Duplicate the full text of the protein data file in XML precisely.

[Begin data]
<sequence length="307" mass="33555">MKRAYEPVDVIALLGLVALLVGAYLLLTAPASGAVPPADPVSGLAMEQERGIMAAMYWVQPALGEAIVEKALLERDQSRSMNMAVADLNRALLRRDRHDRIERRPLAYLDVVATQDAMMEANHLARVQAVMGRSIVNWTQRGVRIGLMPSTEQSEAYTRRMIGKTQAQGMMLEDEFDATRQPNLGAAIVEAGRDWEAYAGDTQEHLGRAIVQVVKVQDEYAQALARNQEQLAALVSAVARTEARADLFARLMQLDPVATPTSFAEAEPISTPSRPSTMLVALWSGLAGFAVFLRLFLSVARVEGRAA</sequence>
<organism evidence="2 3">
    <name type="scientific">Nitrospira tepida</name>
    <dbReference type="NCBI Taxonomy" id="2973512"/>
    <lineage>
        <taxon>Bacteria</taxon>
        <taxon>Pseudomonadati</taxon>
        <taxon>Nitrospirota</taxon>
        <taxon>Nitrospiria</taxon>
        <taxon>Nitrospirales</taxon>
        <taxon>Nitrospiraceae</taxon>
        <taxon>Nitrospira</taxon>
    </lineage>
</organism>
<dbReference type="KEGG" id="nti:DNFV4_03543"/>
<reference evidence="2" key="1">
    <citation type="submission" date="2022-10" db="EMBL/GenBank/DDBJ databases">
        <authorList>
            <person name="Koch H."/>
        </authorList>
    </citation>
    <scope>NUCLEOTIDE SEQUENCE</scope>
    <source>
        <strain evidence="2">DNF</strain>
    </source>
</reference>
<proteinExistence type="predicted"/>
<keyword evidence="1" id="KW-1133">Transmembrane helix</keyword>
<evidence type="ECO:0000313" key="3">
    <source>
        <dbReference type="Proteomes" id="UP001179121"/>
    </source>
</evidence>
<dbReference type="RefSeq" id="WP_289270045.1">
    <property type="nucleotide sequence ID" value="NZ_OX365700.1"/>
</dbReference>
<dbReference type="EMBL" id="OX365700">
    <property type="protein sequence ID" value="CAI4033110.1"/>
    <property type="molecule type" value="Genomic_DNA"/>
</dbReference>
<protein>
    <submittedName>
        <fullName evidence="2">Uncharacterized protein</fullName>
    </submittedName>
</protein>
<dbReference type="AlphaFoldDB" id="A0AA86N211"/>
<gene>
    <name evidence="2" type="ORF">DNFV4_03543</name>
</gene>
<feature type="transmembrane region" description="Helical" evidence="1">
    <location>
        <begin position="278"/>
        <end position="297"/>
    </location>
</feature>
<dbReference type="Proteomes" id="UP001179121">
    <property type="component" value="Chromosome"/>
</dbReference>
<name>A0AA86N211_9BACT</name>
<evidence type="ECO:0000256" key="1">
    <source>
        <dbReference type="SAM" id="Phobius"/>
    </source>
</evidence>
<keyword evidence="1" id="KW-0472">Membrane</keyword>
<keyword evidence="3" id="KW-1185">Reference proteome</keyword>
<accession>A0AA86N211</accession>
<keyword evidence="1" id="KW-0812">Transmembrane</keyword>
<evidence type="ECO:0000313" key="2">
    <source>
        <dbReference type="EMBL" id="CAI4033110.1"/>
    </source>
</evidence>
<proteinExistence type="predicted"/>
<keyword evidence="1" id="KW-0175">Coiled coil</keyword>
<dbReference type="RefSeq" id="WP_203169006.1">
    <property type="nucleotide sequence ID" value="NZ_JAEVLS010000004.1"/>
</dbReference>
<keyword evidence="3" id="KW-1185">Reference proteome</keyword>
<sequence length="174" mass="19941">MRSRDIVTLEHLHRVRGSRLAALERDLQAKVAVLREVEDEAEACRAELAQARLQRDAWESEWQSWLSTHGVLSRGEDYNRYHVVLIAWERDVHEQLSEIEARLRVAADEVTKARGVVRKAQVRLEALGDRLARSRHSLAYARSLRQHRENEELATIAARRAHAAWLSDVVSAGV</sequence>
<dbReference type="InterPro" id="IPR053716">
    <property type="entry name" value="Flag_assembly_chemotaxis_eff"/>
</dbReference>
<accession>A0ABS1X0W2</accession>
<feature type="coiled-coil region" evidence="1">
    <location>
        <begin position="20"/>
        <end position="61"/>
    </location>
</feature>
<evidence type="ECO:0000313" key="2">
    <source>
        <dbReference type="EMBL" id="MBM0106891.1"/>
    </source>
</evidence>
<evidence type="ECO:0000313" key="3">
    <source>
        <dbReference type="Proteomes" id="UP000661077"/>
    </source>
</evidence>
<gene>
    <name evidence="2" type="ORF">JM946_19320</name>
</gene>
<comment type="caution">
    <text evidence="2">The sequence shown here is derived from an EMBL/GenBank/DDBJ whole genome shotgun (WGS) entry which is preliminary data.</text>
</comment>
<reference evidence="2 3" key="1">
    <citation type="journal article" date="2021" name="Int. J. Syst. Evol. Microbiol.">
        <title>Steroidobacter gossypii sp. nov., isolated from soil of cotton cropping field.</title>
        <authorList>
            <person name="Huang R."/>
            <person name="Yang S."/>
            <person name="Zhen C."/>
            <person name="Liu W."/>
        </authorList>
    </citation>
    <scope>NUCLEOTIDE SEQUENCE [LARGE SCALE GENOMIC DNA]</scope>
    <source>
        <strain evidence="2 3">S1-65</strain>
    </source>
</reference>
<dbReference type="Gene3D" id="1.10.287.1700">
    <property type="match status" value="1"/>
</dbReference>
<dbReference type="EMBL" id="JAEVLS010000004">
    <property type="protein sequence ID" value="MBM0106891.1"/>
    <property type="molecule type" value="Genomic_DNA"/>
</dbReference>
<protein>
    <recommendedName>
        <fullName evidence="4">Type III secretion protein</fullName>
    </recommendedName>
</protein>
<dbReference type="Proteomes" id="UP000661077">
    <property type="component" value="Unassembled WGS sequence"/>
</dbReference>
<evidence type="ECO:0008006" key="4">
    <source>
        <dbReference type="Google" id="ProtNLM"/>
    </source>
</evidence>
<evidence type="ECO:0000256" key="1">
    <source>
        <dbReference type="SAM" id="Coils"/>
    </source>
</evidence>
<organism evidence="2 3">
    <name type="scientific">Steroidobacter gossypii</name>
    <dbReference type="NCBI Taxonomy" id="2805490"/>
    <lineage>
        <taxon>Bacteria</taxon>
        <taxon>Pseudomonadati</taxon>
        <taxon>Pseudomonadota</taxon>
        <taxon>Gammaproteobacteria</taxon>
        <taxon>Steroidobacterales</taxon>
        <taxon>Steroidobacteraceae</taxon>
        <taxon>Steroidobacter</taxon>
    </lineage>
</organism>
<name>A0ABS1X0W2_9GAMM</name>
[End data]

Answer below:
<sequence length="307" mass="33555">MKRAYEPVDVIALLGLVALLVGAYLLLTAPASGAVPPADPVSGLAMEQERGIMAAMYWVQPALGEAIVEKALLERDQSRSMNMAVADLNRALLRRDRHDRIERRPLAYLDVVATQDAMMEANHLARVQAVMGRSIVNWTQRGVRIGLMPSTEQSEAYTRRMIGKTQAQGMMLEDEFDATRQPNLGAAIVEAGRDWEAYAGDTQEHLGRAIVQVVKVQDEYAQALARNQEQLAALVSAVARTEARADLFARLMQLDPVATPTSFAEAEPISTPSRPSTMLVALWSGLAGFAVFLRLFLSVARVEGRAA</sequence>
<organism evidence="2 3">
    <name type="scientific">Nitrospira tepida</name>
    <dbReference type="NCBI Taxonomy" id="2973512"/>
    <lineage>
        <taxon>Bacteria</taxon>
        <taxon>Pseudomonadati</taxon>
        <taxon>Nitrospirota</taxon>
        <taxon>Nitrospiria</taxon>
        <taxon>Nitrospirales</taxon>
        <taxon>Nitrospiraceae</taxon>
        <taxon>Nitrospira</taxon>
    </lineage>
</organism>
<dbReference type="KEGG" id="nti:DNFV4_03543"/>
<reference evidence="2" key="1">
    <citation type="submission" date="2022-10" db="EMBL/GenBank/DDBJ databases">
        <authorList>
            <person name="Koch H."/>
        </authorList>
    </citation>
    <scope>NUCLEOTIDE SEQUENCE</scope>
    <source>
        <strain evidence="2">DNF</strain>
    </source>
</reference>
<proteinExistence type="predicted"/>
<keyword evidence="1" id="KW-1133">Transmembrane helix</keyword>
<evidence type="ECO:0000313" key="3">
    <source>
        <dbReference type="Proteomes" id="UP001179121"/>
    </source>
</evidence>
<dbReference type="RefSeq" id="WP_289270045.1">
    <property type="nucleotide sequence ID" value="NZ_OX365700.1"/>
</dbReference>
<dbReference type="EMBL" id="OX365700">
    <property type="protein sequence ID" value="CAI4033110.1"/>
    <property type="molecule type" value="Genomic_DNA"/>
</dbReference>
<protein>
    <submittedName>
        <fullName evidence="2">Uncharacterized protein</fullName>
    </submittedName>
</protein>
<dbReference type="AlphaFoldDB" id="A0AA86N211"/>
<gene>
    <name evidence="2" type="ORF">DNFV4_03543</name>
</gene>
<feature type="transmembrane region" description="Helical" evidence="1">
    <location>
        <begin position="278"/>
        <end position="297"/>
    </location>
</feature>
<dbReference type="Proteomes" id="UP001179121">
    <property type="component" value="Chromosome"/>
</dbReference>
<name>A0AA86N211_9BACT</name>
<evidence type="ECO:0000256" key="1">
    <source>
        <dbReference type="SAM" id="Phobius"/>
    </source>
</evidence>
<keyword evidence="1" id="KW-0472">Membrane</keyword>
<keyword evidence="3" id="KW-1185">Reference proteome</keyword>
<accession>A0AA86N211</accession>
<keyword evidence="1" id="KW-0812">Transmembrane</keyword>
<evidence type="ECO:0000313" key="2">
    <source>
        <dbReference type="EMBL" id="CAI4033110.1"/>
    </source>
</evidence>
<proteinExistence type="predicted"/>
<keyword evidence="1" id="KW-0175">Coiled coil</keyword>
<dbReference type="RefSeq" id="WP_203169006.1">
    <property type="nucleotide sequence ID" value="NZ_JAEVLS010000004.1"/>
</dbReference>
<keyword evidence="3" id="KW-1185">Reference proteome</keyword>
<sequence length="174" mass="19941">MRSRDIVTLEHLHRVRGSRLAALERDLQAKVAVLREVEDEAEACRAELAQARLQRDAWESEWQSWLSTHGVLSRGEDYNRYHVVLIAWERDVHEQLSEIEARLRVAADEVTKARGVVRKAQVRLEALGDRLARSRHSLAYARSLRQHRENEELATIAARRAHAAWLSDVVSAGV</sequence>
<dbReference type="InterPro" id="IPR053716">
    <property type="entry name" value="Flag_assembly_chemotaxis_eff"/>
</dbReference>
<accession>A0ABS1X0W2</accession>
<feature type="coiled-coil region" evidence="1">
    <location>
        <begin position="20"/>
        <end position="61"/>
    </location>
</feature>
<evidence type="ECO:0000313" key="2">
    <source>
        <dbReference type="EMBL" id="MBM0106891.1"/>
    </source>
</evidence>
<evidence type="ECO:0000313" key="3">
    <source>
        <dbReference type="Proteomes" id="UP000661077"/>
    </source>
</evidence>
<gene>
    <name evidence="2" type="ORF">JM946_19320</name>
</gene>
<comment type="caution">
    <text evidence="2">The sequence shown here is derived from an EMBL/GenBank/DDBJ whole genome shotgun (WGS) entry which is preliminary data.</text>
</comment>
<reference evidence="2 3" key="1">
    <citation type="journal article" date="2021" name="Int. J. Syst. Evol. Microbiol.">
        <title>Steroidobacter gossypii sp. nov., isolated from soil of cotton cropping field.</title>
        <authorList>
            <person name="Huang R."/>
            <person name="Yang S."/>
            <person name="Zhen C."/>
            <person name="Liu W."/>
        </authorList>
    </citation>
    <scope>NUCLEOTIDE SEQUENCE [LARGE SCALE GENOMIC DNA]</scope>
    <source>
        <strain evidence="2 3">S1-65</strain>
    </source>
</reference>
<dbReference type="Gene3D" id="1.10.287.1700">
    <property type="match status" value="1"/>
</dbReference>
<dbReference type="EMBL" id="JAEVLS010000004">
    <property type="protein sequence ID" value="MBM0106891.1"/>
    <property type="molecule type" value="Genomic_DNA"/>
</dbReference>
<protein>
    <recommendedName>
        <fullName evidence="4">Type III secretion protein</fullName>
    </recommendedName>
</protein>
<dbReference type="Proteomes" id="UP000661077">
    <property type="component" value="Unassembled WGS sequence"/>
</dbReference>
<evidence type="ECO:0008006" key="4">
    <source>
        <dbReference type="Google" id="ProtNLM"/>
    </source>
</evidence>
<evidence type="ECO:0000256" key="1">
    <source>
        <dbReference type="SAM" id="Coils"/>
    </source>
</evidence>
<organism evidence="2 3">
    <name type="scientific">Steroidobacter gossypii</name>
    <dbReference type="NCBI Taxonomy" id="2805490"/>
    <lineage>
        <taxon>Bacteria</taxon>
        <taxon>Pseudomonadati</taxon>
        <taxon>Pseudomonadota</taxon>
        <taxon>Gammaproteobacteria</taxon>
        <taxon>Steroidobacterales</taxon>
        <taxon>Steroidobacteraceae</taxon>
        <taxon>Steroidobacter</taxon>
    </lineage>
</organism>
<name>A0ABS1X0W2_9GAMM</name>